Researchers at KAUST are developing a state-of-the-art approach to semiconductor solar cells using a microns-thick absorber layer consisting of perovskite single crystals.
A novel synthetic approach that improves absorber layers in perovskite solar cells could help them achieve their full potential and draw closer to the performance of leading gallium arsenide devices.
Solar cells that depend on perovskite thin films in order to capture sunlight are fast growing photovoltaic technologies. Lead halide perovskites are more cost effective and easier to manufacture than conventional semiconductors. They also efficiently absorb visible light and display long charge carrier diffusion lengths, which suggests capability to retain light-induced electrons and holes separation, and enable charge transport.
The performance of semiconductor solar cells centres around absorber materials with a high-quality crystal structure and a narrow bandgap to optimise sunlight harvesting. This maximised bandgap range spans energies of 1.1 to 1.4 eV, corresponding to near-infrared wavelengths.
Absorber layers that comprise of polycrystalline lead halide perovskites have offered highly effective solar cells. However, their application has been affected by structural disorder and defects.
Formamidinium lead triiodide contains the smallest bandgap discovered so far, but this bandgap surpasses the ideal range for single-junction devices. One way to minimise the bandgap of perovskites entails forming lead–tin alloys in the absorber, although this introduces crystal defects and instability.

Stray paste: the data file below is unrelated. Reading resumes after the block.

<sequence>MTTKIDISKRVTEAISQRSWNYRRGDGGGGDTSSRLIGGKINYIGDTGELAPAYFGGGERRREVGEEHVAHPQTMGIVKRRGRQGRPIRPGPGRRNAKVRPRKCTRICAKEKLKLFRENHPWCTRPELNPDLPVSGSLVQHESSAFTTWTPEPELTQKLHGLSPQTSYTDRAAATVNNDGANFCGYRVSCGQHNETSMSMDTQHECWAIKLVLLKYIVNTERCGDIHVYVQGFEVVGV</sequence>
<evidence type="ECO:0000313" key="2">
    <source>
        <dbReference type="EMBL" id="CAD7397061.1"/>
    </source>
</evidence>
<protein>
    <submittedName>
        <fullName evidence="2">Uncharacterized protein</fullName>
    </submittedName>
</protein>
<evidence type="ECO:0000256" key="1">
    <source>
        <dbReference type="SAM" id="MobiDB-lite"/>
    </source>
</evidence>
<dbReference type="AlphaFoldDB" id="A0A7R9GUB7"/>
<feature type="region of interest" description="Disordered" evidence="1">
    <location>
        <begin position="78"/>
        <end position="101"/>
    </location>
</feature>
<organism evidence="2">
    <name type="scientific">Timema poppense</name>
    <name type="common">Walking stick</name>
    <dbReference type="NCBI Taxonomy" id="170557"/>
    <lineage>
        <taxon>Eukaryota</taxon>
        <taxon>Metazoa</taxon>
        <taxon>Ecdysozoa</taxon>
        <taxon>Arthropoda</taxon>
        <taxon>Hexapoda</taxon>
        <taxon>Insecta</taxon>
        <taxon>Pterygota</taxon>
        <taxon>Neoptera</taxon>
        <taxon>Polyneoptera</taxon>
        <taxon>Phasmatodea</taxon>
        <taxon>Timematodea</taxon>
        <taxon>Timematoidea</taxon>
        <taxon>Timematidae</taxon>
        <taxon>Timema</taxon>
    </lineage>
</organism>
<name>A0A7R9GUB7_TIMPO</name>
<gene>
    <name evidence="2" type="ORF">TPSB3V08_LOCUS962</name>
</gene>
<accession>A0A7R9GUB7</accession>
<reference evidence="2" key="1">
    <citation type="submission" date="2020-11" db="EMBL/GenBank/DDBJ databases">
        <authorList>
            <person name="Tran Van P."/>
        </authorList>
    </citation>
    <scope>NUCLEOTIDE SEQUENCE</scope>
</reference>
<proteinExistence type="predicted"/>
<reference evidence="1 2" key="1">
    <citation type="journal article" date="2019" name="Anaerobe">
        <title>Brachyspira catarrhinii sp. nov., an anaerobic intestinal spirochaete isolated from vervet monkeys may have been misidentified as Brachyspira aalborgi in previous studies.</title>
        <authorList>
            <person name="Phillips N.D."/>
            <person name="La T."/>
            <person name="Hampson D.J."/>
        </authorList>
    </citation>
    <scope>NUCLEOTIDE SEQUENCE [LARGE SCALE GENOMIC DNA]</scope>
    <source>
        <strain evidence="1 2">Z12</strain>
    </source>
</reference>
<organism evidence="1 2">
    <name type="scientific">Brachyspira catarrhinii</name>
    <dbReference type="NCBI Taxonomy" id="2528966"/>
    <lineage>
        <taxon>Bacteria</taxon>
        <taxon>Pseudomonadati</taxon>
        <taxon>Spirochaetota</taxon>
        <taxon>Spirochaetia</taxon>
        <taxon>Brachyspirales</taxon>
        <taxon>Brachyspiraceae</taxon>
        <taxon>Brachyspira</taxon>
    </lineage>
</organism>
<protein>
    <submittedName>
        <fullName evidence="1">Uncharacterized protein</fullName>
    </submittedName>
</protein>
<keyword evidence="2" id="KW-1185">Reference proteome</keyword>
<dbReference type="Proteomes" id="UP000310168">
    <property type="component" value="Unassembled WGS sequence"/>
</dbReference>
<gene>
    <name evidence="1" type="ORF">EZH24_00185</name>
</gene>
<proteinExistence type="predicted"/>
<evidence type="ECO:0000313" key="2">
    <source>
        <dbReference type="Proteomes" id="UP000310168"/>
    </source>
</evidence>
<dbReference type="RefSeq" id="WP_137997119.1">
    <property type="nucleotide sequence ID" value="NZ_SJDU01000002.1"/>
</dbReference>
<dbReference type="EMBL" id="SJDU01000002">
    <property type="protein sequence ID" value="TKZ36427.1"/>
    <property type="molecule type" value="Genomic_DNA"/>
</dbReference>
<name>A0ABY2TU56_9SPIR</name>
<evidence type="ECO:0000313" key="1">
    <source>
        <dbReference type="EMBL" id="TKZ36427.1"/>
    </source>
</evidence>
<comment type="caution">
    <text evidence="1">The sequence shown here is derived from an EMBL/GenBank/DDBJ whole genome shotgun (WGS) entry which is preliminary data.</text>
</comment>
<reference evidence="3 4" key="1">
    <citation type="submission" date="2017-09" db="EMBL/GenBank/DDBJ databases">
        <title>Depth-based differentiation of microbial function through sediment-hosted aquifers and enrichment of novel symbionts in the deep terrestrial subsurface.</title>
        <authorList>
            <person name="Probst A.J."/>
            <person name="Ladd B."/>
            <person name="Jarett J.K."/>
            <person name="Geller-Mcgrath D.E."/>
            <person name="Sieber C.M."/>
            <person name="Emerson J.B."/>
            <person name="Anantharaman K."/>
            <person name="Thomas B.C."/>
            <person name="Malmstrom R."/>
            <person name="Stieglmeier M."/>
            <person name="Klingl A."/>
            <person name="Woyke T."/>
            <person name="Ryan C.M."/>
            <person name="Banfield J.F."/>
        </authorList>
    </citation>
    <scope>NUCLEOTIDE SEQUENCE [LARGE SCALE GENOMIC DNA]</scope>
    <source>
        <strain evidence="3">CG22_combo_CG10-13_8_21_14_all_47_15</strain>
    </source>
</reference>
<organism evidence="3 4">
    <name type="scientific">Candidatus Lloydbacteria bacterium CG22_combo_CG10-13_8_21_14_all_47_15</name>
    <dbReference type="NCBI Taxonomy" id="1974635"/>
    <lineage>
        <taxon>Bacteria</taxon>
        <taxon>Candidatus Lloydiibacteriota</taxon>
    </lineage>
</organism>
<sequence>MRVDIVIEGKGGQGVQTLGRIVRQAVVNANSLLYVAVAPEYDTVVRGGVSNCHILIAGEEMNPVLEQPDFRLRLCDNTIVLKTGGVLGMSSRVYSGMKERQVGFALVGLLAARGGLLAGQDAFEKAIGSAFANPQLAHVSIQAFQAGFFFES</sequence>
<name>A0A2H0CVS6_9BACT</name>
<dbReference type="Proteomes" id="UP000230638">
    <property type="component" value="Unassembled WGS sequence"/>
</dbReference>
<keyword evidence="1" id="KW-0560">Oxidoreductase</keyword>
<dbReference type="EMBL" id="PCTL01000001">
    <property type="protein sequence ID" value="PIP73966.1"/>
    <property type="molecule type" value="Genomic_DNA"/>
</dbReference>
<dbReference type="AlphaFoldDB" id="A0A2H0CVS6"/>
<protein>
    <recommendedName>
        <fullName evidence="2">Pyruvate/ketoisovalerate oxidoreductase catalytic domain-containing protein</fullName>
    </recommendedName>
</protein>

A team of researchers from KAUST has now developed a method utilising a microns-thick absorber layer consisting of perovskite single crystals to decrease the bandgap. The crystals contain a combination of methylammonium and formamidinium organic cations.
The team assimilated the mixed-cation perovskite into unconventional inverted p–i–n solar cells, whereby the absorber is inserted between an electron transport top layer and a hole transport bottom layer.
The resulting solar cells demonstrated a proficiency of 22.8%, exceeding the best-performing devices using single-crystal methylammonium lead triiodide.
“We had known that mixed-cation single-crystal absorbers could outperform single-cation absorbers due to their lower bandgap and superior optoelectronic qualities. However, this had not been realised before because of challenges in crystal growth and device integration,” explained Abdullah Alsalloum, a Ph.D student in the team.
The external quantum proficiency of the mixed-cation perovskite film, which processes its efficacy when converting incoming light into charge carriers, shifted toward near-infrared wavelengths from that of polycrystalline formamidinium lead triiodide, which is consistent with its smaller bandgap.
“By utilising a thicker single-crystal absorber layer, we expanded the absorption range of the film so that it’s very close to the optimal range,” Alsalloum said.
Going forward, the researchers will be working to improve the device performance and stability to get nearer to the best-performing gallium arsenide solar cells.
“Future studies include optimising device interfaces and exploring more favourable device structures,” Alsalloum added.